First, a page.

Extended cylindrical plasma channels produced under gas breakdown by axicon-focused laser beams may be used as optical waveguides in laser-driven electron accelerators. Plasma channeling of the laser beams will help to maintain a high acceleration gradient over many Rayleigh lengths. In addition, the rarefied gas density channel produced after the optical gas breakdown, and followed by a plasma column expansion, reduces multiple scattering of the electron beam. A high-power picosecond C0{sub 2}laser operational at the ATF and being further upgraded to the 1 TW level is considered as the source for a plasma channel formation and as the laser accelerator driver. We show how various laser accelerator schemes including beat wave, wake field, and Inverse Cherenkov accelerator benefit from using a channeled short-pulse C0{sub 2}laser as a driver.

  17. Electromagnetic waves in a strong Schwarzschild plasma

    SciTech Connect

    Daniel, J.; Tajima, T.

    1996-11-01

    The physics of high frequency electromagnetic waves in a general relativistic plasma with the Schwarzschild metric is studied. Based on the 3 + 1 formalism, we conformalize Maxwell`s equations. The derived dispersion relations for waves in the plasma contain the lapse function in the plasma parameters such as in the plasma frequency and cyclotron frequency, but otherwise look {open_quotes}flat.{close_quotes} Because of this property this formulation is ideal for nonlinear self-consistent particle (PIC) simulation. Some of the physical consequences arising from the general relativistic lapse function as well as from the effects specific to the plasma background distribution (such as density and magnetic field) give rise to nonuniform wave equations and their associated phenomena, such as wave resonance, cutoff, and mode-conversion. These phenomena are expected to characterize the spectroscopy of radiation emitted by the plasma around the black hole. PIC simulation results of electron-positron plasma are also presented.

  18. Superconducting travelling wave ring with high gradient accelerating section

    SciTech Connect

    Avrakhov, P.; Solyak, N.; /Fermilab

    2007-06-01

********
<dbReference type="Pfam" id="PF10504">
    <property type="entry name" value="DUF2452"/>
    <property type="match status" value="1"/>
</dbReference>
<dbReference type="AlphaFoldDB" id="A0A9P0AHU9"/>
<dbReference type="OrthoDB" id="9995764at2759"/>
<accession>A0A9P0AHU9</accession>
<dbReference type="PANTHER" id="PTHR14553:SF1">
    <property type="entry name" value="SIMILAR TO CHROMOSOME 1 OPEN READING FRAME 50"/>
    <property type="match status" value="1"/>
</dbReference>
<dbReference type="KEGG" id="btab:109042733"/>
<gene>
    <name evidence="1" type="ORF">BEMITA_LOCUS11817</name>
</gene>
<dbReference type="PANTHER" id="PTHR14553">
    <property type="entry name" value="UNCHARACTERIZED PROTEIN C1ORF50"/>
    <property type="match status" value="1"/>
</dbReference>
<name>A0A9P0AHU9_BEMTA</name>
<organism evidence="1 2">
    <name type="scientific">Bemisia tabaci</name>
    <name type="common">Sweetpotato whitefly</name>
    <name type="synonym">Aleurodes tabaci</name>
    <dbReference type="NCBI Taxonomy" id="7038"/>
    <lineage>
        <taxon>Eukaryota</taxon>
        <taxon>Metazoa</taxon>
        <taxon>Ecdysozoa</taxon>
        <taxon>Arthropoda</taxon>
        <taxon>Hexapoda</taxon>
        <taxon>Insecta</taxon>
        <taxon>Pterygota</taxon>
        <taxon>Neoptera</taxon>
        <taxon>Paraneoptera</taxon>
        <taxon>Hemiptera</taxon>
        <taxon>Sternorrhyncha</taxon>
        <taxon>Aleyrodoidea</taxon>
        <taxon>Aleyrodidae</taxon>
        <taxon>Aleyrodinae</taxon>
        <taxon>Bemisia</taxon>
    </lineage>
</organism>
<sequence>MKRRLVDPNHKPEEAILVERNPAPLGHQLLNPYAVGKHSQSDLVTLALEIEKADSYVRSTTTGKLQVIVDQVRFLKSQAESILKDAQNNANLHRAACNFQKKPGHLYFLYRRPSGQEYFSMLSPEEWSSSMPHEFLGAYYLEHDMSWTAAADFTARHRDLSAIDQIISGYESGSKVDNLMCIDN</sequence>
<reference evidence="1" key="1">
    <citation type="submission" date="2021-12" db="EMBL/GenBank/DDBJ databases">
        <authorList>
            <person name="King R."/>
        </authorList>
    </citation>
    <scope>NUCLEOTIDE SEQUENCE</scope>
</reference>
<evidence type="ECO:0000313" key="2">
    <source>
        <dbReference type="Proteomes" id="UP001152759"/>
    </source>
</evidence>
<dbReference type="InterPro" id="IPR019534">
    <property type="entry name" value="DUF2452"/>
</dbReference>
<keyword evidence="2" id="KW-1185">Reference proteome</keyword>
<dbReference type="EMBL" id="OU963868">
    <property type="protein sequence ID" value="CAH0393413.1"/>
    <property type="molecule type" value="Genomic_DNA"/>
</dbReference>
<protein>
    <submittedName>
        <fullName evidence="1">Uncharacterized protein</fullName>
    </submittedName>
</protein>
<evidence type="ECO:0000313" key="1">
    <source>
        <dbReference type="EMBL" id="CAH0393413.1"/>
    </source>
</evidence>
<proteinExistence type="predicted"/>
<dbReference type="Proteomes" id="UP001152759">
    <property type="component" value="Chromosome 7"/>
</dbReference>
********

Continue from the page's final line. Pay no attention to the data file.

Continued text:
Use of a superconducting traveling wave accelerating (STWA) structure instead of a standing wave cavity has major advantages in increasing the accelerating gradient in the ILC. In contrast with standing wave cavity STWA requires feedback loop, which sends wave from the structure output to input, making a superconducting traveling wave ring (STWR). One or few input couplers need to excite STWR and compensate power dissipations due to beam loading. To control traveling wave regime in the structure two independent knobs can be used for tuning both resonant ring frequency and backward wave. We discuss two variants of the STWR with one and two feed couplers.

  19. Numerical Simulation of Waves Driven by Plasma Currents Generated by Low-Frequency Alfven Waves in a Multi-Ion Plasma

    NASA Technical Reports Server (NTRS)

    Singh, Nagendra; Khazanov, George

    2003-01-01

    When multi-ion plasma consisting of heavy and light ions is permeated by a lowfrequency Alfien (LFA) wave, the EXB and the polarization drifts of the different ion species and the electrons could be quite different. The relative drifts between the charged-particle species drive waves, which energize the plasma. Using 2.5-D particle-in-cell simulations, we study this process of wave generation and its nonlinear consequences in terms of acceleration and heating plasma. Specifically we study the situation for LFA wave frequency being lower than the heavyion cyclotron frequency in a multi-ion plasma. We impose such a wave to the plasma assuming that its wavelength is much larger than that of the waves generated by the relative drifts. For better understanding, the LFA-wave driven simulations are augmented by those driven by initialized ion beams.